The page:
Quy Nhon City

This article is still in the process of being written. You would think that now that I’m on holiday I would have more free time…

Quy Nhon, from Xuan Van Hill

Nearly five years ago my wife and I moved to Quy Nhon City, the capital of Binh Dinh province, on the coast of south central Vietnam. Prior to that I had lived and worked for over ten years in Ho Chi Minh City and after all that time, I had had enough of the traffic, pollution and crime.

Quy Nhon was quite literally a breath of fresh air. The city offers a far more relaxed lifestyle, with beaches, hills and countryside all within a few minutes drive from my home. We get nine months of summer here a year, and the winters are mild – it rarely drops below 20°C (roughly 70°F). It can get quite hot around April and May, but since I haven’t experienced a winter since 1999 that doesn’t phase me.

Quy Nhon is off the well-worn tourist trail between Saigon and Hanoi. This is partly because Highway 1 and the railway line pass ten kilometres inland of the city and partly because there isn’t much in the way of tourist attractions here. On the plus side, it means that you can enjoy a peaceful coffee at a beachside café without being hassled by people selling sunglasses, cigarettes, shoeshines and whatnot. I’d estimate that there are less than twenty westerners residing here, out of a population of around 300,000. This means I can go weeks without seeing another European face (aside from several of my western colleagues).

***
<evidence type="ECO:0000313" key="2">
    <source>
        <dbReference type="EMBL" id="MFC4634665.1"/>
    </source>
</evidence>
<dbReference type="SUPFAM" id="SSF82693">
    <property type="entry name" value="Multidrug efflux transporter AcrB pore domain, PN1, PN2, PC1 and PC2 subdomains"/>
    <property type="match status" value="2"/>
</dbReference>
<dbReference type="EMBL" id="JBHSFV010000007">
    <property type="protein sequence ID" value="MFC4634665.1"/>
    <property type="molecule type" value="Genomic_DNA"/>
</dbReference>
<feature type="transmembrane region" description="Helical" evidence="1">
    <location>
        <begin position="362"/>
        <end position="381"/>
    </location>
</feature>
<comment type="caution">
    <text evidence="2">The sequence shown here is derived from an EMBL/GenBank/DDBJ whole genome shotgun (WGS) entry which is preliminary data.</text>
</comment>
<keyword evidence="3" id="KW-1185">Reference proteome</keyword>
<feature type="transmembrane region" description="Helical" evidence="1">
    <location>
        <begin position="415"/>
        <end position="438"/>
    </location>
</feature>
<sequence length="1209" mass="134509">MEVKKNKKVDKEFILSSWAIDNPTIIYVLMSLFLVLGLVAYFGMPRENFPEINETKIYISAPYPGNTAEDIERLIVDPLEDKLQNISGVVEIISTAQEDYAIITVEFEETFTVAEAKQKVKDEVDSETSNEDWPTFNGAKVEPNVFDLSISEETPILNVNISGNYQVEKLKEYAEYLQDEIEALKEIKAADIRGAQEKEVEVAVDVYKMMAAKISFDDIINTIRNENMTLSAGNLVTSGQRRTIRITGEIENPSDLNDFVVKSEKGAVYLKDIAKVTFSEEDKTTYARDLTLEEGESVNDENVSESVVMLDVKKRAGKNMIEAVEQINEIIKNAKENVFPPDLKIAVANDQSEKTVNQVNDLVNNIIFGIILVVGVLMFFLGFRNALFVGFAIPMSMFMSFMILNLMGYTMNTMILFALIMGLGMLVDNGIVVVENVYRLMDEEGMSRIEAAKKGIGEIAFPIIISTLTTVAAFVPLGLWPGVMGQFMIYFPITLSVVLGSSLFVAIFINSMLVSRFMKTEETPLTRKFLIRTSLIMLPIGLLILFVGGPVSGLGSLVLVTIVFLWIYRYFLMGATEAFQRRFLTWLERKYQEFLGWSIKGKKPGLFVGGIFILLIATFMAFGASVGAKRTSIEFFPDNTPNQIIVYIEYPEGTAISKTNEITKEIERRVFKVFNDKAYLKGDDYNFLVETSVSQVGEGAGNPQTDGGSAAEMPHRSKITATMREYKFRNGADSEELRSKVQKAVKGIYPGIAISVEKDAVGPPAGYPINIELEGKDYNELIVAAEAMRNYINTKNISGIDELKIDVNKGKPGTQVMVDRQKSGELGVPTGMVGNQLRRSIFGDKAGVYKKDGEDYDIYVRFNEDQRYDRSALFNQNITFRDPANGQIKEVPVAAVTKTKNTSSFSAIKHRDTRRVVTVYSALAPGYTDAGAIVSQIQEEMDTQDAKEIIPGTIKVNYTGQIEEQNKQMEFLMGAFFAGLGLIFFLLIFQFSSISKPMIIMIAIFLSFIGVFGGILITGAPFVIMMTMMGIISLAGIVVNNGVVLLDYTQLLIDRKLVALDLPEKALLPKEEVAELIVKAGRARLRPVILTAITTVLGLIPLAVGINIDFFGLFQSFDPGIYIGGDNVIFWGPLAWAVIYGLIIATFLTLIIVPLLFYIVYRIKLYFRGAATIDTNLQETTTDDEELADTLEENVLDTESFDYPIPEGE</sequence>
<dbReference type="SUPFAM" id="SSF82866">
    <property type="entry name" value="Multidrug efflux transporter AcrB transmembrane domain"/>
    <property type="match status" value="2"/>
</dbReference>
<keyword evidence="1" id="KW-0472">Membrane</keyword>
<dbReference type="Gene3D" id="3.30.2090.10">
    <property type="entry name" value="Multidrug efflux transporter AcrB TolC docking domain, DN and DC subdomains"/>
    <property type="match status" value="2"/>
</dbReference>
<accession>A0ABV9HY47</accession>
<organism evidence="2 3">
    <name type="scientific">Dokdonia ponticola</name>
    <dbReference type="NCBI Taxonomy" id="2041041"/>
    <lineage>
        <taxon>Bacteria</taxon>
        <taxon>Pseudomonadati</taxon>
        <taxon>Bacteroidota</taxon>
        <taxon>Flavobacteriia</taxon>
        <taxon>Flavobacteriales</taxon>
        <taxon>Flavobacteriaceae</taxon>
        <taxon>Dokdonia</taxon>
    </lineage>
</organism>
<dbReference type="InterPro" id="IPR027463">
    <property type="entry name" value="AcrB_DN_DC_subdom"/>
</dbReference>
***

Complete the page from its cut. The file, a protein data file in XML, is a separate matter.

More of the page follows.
The city is blessed with a huge number of seafood restaurants, fishing being one of the major industries here. The best ones are clustered along the Xuan Dieu St, the coastal road, towards the end of the Quy Nhon peninsula.